1. Generally speaking, many people with mental health issues choose to be private about it because of the lack of understanding that exists, if you are aware that someone has mental health troubles, do not bring it up in conversations. It makes them/us uncomfortable.

 

  1. If you see someone taking pharmaceuticals to protect their mental wellbeing don’t throw your big dick energy by commenting on it. Let it be. Give us space to breathe.

 

  1. Someone’s mental health problems are not a topic for debate or gossip amongst your friendship group. It is something they must live with and manage every single day and a choice that they did not make themselves.

 

  1. Do not ever call anyone crazy.

 

  1. On that note, do not call womxn hysterical.

 

  1. Do not tell people with mental illness that their meds are bad for them and they should just sort out their problems naturally. You are probably not a healthcare professional (don’t get me wrong I don’t think there is something wrong with natural ways of dealing with mental health, just don’t give advice on it unless you are in fact trained in the field). It is a personal choice.

 

  1. Do not suggest ways that people with mental illness should deal with their feelings and problems unless you are a health care professional or you are dealing with these exact set of circumstances yourself.

 

  1. When someone with a mental illness decides to open up to you about their feelings, instead of saying something unintelligible, offensive or not true such as “I know how you feel”, or “you shouldn’t feel that way” just listen and be supportive.

 

  1. If you would like to develop a better understanding of what it is like living with mental illness in order to act as a support for a loved one or to improve your knowledge and awareness there are great avenues that you can learn from. First of all, there are support groups and reading material for just this that you can check out on SADAG. Secondly there is some dynamic cinema out there that captures mental illness in a more honest way such as Little Miss Sunshine, Maniac (both the original and the recent remake with Emma Stone and Jonah Hill), Its Kind of a Funny Story, The Perks of Being a Wallflower, Donnie Darko, What’s Eating Gilbert Grape (though I no longer really support Johnny Depp films), One Flew Over the Cuckoo’s Nest, The Beginners and The Royal Tenenbaums, just to name a few, but there are so many treasures out there. The internet also has some good docs to follow as well as articles that are personal reflections from those suffering from mental illness.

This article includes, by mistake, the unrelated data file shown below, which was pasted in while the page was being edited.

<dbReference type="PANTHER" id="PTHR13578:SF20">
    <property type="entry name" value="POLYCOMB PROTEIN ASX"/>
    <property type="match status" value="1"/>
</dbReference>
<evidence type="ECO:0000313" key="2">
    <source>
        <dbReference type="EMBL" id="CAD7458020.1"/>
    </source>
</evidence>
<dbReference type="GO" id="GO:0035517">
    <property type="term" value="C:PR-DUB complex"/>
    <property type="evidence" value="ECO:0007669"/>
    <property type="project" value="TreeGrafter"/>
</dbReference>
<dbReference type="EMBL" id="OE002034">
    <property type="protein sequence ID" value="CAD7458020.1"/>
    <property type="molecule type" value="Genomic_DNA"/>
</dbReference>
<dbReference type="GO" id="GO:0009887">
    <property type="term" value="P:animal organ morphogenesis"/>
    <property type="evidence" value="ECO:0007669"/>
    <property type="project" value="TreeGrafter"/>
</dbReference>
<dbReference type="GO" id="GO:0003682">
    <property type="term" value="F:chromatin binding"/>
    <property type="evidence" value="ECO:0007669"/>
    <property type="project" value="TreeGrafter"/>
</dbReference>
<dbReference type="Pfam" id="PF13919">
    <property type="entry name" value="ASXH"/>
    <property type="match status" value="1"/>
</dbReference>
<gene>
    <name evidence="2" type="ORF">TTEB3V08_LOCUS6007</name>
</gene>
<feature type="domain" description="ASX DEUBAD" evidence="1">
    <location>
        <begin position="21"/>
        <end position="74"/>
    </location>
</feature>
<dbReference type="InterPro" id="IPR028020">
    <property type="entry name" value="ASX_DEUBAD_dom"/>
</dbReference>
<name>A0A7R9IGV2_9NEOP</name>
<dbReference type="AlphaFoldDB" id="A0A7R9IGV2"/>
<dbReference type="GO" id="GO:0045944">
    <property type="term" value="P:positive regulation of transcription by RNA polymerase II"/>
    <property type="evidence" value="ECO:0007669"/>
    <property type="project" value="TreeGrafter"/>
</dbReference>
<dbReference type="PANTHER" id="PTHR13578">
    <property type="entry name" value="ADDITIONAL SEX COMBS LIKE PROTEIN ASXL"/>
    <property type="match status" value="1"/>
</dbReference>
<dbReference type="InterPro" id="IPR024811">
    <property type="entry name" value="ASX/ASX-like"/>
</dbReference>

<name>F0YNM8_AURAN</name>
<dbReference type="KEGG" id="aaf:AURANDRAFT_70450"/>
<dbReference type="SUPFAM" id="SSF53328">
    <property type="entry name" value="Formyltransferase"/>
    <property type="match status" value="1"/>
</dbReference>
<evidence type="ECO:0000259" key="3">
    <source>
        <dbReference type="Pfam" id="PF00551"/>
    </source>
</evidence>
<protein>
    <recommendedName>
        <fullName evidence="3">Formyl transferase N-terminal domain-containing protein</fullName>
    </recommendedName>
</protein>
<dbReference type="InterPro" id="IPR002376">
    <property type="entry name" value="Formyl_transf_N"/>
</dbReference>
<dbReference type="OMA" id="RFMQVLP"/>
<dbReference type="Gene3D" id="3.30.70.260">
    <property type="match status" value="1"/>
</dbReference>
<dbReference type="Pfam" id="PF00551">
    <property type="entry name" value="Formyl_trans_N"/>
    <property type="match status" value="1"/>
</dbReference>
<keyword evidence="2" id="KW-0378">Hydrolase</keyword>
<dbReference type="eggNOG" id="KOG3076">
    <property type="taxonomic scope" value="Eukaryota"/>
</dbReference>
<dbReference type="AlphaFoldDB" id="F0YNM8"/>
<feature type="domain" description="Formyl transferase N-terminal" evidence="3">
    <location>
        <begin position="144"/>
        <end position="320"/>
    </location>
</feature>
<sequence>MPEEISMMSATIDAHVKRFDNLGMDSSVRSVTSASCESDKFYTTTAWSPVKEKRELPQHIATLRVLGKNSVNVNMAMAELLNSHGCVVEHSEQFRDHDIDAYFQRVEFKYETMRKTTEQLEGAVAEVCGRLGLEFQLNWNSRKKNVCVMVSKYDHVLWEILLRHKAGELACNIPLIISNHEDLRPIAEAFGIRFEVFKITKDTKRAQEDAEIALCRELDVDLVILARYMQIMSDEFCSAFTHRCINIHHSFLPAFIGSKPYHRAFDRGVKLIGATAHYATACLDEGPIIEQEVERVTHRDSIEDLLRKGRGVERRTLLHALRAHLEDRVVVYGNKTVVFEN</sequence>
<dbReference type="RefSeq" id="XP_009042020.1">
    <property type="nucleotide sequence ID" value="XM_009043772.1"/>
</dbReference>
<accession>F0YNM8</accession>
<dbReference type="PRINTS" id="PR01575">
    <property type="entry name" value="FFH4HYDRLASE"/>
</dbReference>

1. Anxiety is very real, do not undermine people’s experiences even if you can’t feel what they feel.

 

  1. It is not ok to disclose someone’s mental health condition to others without expressed consent and even when you do have it, it is advisable to keep this information to yourself.

 

  1. Do not judge someone for needing to take a break from life in which ever form they choose to do it, they probably know how to take better care of themselves than you do.

 

  1. It’s not ok to criticize someone for admittance to a mental health care facility. Do not treat them differently when they come back. Be proud of them for taking a step towards their own mental wellbeing.

 

  1. It’s not ok to comment on the amount of psychiatric drugs someone has to take on the daily, remember everyone is different. And also, it has nothing to do with you so stop being so nosy.

 

  1. When a friend with a mental health problem tells you that they are feeling too down to hang out with you, don’t be mad, be happy that they were brave enough to tell you the truth.

 

  1. Do not devalue someone’s sadness, sadness is important sometimes. However, be alert and look after your friends in a nurturing, uplifting way.

 

  1. Call out people who are perpetuating ignorant behaviours towards the struggles those with mental health problems are facing.

 

To keep up with more of my thoughts during mental health awareness month, follow my Instagram stories. Together we can break down the stigma. For all those suffering, remember though we sometimes feel alone we never truly are. Let’s build a community of support and upliftment by adjusting the vernacular, living more openly and sharing love and understanding.